Much of the following dictates you drive down the road between Wards A, and B. To find that road, look just to the right side of the mausoleum. You will see signs to Ward A and Ward B telling you that you are in the correct location. You will see mention of a red brick building. Simply drive down this road and you will come right to it. We will explore Ward "A" first. Then return to look at Ward "B".

Ward A.

The Tolls of disease. Drive down the road between Ward B and Ward A. About 2/3 of the way toward the bridge on the left you will see a huge stone monument with a figure (St Paul?) on top. Near by (across the road) you will see a water tap. Depending on time of year it might be covered with an orange traffic cone or something similar. Near to that pipe you will see a stone to a family called "Rispin". Nearby look for a very plain white standing slab stone with two arches on the top. On this stone you will see how difficult life was for our ancestors. Notice how this family had two children die just 5 days apart, both claimed by Scarlet Fever. Anne Eberts Taylor and Elizabeth C Taylor. The Mother of these girls was a sister of William Duncan Eberts whose stone you will see soon.

Almost directly across Ward A to the South from here you will see the huge stone of the Goodyear Family with a white angel on top. Take a walk to see the beauty of that stone. Not long ago it was badly tipped and was threatened with removal. Thanks to "Smyth's Memorials" the cemetery personnel and the restoration group, it is now standing straight again. People's reactions indicate this stone is like a "mascot" for Chatham Cemetery. Cemetery angels in North America are becoming VERY rare as old stones tip and are removed due to safety issues.

Now walk straight back away from the Rail Road. Before you get to the red brick building you will see a large black fence in "A". Near the corner of that fence closest to the old Mausoleum you will see a large flat stone on the ground. Bryan Prince of the Buxton Museum tells us that Abraham Shadd, was the father of Mary Ann Shadd - and about 11 others. He had a remarkable history in the U.S. and Canada. One of his sons became the Speaker of the House in Mississippi after the Civil War. One son and daughter-in-law worked on the plantation of Jefferson Davis ( president of the Confederacy). Davis and his brother allowed the blacks to run the place. Mary Ann Shadd (1823-1893), was an educator, journalist, and lawyer, and was the first black woman in North America to publish a newspaper.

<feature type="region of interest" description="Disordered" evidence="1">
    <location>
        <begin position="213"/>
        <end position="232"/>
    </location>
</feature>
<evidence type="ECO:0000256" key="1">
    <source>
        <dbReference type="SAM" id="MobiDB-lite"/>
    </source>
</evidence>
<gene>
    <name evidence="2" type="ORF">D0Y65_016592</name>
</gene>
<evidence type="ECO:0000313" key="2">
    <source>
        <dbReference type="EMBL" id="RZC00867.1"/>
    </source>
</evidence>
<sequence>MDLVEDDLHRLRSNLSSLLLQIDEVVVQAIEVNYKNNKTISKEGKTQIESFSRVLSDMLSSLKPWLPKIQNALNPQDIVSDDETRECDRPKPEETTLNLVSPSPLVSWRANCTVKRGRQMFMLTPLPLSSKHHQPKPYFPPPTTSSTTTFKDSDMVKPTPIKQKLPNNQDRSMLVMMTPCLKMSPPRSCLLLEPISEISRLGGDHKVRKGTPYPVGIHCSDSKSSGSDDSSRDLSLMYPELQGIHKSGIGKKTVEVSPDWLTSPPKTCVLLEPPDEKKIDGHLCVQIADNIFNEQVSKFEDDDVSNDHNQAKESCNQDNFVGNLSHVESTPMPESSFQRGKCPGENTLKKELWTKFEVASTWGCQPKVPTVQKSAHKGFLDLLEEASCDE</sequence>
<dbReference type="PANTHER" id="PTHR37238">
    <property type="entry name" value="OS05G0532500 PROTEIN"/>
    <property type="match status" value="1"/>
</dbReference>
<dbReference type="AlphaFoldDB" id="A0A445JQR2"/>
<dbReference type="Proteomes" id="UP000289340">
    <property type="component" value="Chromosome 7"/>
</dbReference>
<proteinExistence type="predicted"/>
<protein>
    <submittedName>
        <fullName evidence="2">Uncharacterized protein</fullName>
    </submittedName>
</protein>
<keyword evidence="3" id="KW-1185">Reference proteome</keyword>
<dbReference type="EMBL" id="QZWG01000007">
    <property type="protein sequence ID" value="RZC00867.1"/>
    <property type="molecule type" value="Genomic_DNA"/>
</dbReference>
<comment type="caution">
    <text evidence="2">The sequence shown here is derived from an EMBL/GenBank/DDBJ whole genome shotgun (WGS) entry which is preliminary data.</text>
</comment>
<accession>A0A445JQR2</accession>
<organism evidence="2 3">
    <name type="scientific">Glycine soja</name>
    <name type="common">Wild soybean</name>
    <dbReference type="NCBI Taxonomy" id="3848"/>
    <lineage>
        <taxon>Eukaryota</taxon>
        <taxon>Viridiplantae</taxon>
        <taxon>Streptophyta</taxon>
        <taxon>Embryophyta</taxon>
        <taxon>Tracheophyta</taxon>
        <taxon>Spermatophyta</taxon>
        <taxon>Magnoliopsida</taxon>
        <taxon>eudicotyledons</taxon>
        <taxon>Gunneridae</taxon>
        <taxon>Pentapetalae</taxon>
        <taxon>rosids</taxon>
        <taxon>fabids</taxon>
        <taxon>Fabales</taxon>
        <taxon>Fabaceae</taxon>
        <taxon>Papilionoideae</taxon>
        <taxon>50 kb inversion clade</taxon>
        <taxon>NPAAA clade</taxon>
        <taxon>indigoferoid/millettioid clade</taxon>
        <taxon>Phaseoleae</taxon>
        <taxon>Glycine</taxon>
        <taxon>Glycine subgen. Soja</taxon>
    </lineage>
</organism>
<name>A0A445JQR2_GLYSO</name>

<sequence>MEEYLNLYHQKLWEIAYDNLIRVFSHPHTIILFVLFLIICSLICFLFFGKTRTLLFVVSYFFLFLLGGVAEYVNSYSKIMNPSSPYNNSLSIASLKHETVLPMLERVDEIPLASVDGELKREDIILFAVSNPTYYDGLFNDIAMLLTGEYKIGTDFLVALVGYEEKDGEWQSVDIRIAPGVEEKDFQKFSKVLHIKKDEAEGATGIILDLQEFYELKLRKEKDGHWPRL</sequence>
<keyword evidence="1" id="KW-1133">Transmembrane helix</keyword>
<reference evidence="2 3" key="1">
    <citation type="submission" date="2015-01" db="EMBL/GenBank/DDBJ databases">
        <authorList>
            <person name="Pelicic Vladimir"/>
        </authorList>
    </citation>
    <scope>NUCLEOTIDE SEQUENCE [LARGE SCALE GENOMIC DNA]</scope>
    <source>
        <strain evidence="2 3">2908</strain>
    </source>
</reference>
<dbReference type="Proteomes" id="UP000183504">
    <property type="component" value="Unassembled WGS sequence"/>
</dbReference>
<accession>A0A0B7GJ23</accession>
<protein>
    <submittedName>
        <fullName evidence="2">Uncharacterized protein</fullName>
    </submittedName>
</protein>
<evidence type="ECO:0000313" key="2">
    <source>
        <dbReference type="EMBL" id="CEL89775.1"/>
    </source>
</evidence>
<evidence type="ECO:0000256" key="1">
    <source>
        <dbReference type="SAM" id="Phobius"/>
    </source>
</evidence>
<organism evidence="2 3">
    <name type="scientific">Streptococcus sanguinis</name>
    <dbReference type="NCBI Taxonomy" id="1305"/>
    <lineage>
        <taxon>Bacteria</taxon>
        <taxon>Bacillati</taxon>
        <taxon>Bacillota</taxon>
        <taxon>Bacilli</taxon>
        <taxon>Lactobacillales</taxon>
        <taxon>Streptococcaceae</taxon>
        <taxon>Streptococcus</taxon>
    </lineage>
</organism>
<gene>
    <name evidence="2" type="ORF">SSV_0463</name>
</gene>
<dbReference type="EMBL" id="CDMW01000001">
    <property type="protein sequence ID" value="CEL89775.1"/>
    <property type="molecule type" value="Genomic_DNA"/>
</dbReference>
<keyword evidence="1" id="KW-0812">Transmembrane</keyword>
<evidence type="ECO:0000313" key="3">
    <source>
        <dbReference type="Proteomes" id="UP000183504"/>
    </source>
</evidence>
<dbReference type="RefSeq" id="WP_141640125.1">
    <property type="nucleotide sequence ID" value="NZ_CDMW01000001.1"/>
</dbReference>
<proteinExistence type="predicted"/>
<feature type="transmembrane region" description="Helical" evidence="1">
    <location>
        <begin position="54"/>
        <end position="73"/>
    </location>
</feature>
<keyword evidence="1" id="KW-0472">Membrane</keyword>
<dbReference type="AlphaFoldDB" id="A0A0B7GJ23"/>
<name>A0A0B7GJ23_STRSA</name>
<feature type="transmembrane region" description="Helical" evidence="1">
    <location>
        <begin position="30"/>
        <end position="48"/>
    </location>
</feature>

Ward B.

Two very interesting stones in the cemetery were rather unbelievably found one on top of the other.
Location. Park at the old Mausoleum. Just toward the road between Wards A and B you will come to an area with few stones. Near the road you will see three stones right together. These are now flat but at least one may stand in the future once again. Notice the one on the side closest to the old Mausoleum. Notice the unique carvings on the stone and printing around the top. "Killed by explosion at Ontario Mill". This mill was located either where "Harvy's" is today or just across the road toward the hospital.

Also at that same location look at the middle of the three stones. This stone is very old and beautiful, yet though the printing is not deeply engraved it looks like new. We are looking to find out what this is made of. (It may be a form of slate.) Then look at the very, very bottom under the printing. You will see a number of small drawings. Remember that when the stone was standing in it's base, those were covered. Was Phillip Maggs allowing his children to carve in that area of that stone to "Try what Daddy does"? I'm sure we will never know. However, one drawing looks like the head of a young girl with long hair, and another a leaf.

Moore Stone. Location Drive down the road between Wards B and A again. You will pass by an area that was almost devoid of visible stones until restoration took place. There were only three stones in this large field in spring of 2009 that were visible. Once you get to the area where there is a greater population of stones, watch on your left for the biggest stone in the area by the road with a statue on top. St Paul maybe? The stone is a memorial to Francis and Martha Moore. Look at the printing on the bottom part of the stone describing it's upkeep. It of course gets the same upkeep now as every other stone in the cemetery.

McNaughton. Location.......... Stand on the road at the Moore stone we just talked about. Stand 90 degrees to the road looking straight across Ward B. You will see a large red granite spire stone. It is for the McNaughton family.
In the mid 1800's record keeping and measuring in a cemetery was not always precise. Often stone markers like these big huge spires that you see nearby told the names of those buried there. Notice this plot's layout. Yes, the names are on the big stone, but see the individual head stones. These were to mark the EXACT position of the person buried there. Look around and you will see a very few small foot stones on graves nearby (Almost all have been moved or lost). That head and foot stone says "Do not dig here. Move over a few inches. (Lol as we say today.) Grave diggers were very poorly paid. Often in cemeteries they could not read and/or were paid with alcohol. Rumor is one in Chatham was dyslexic. When conditions of that job improved, graves were located with more precision. AND lawns were being cut and fancy foot and head stones were in the way of lawn mowers. No need to mark that head and foot now. Now almost all foot stones and some head stones have been lost over time. You will notice how we place gravel around these stones. This is for two purposes. It holds the stone in place while providing drainage, etc. But also, it keeps the grass back so mowers do not have to get close to the stone damaging it and allows for faster cutting.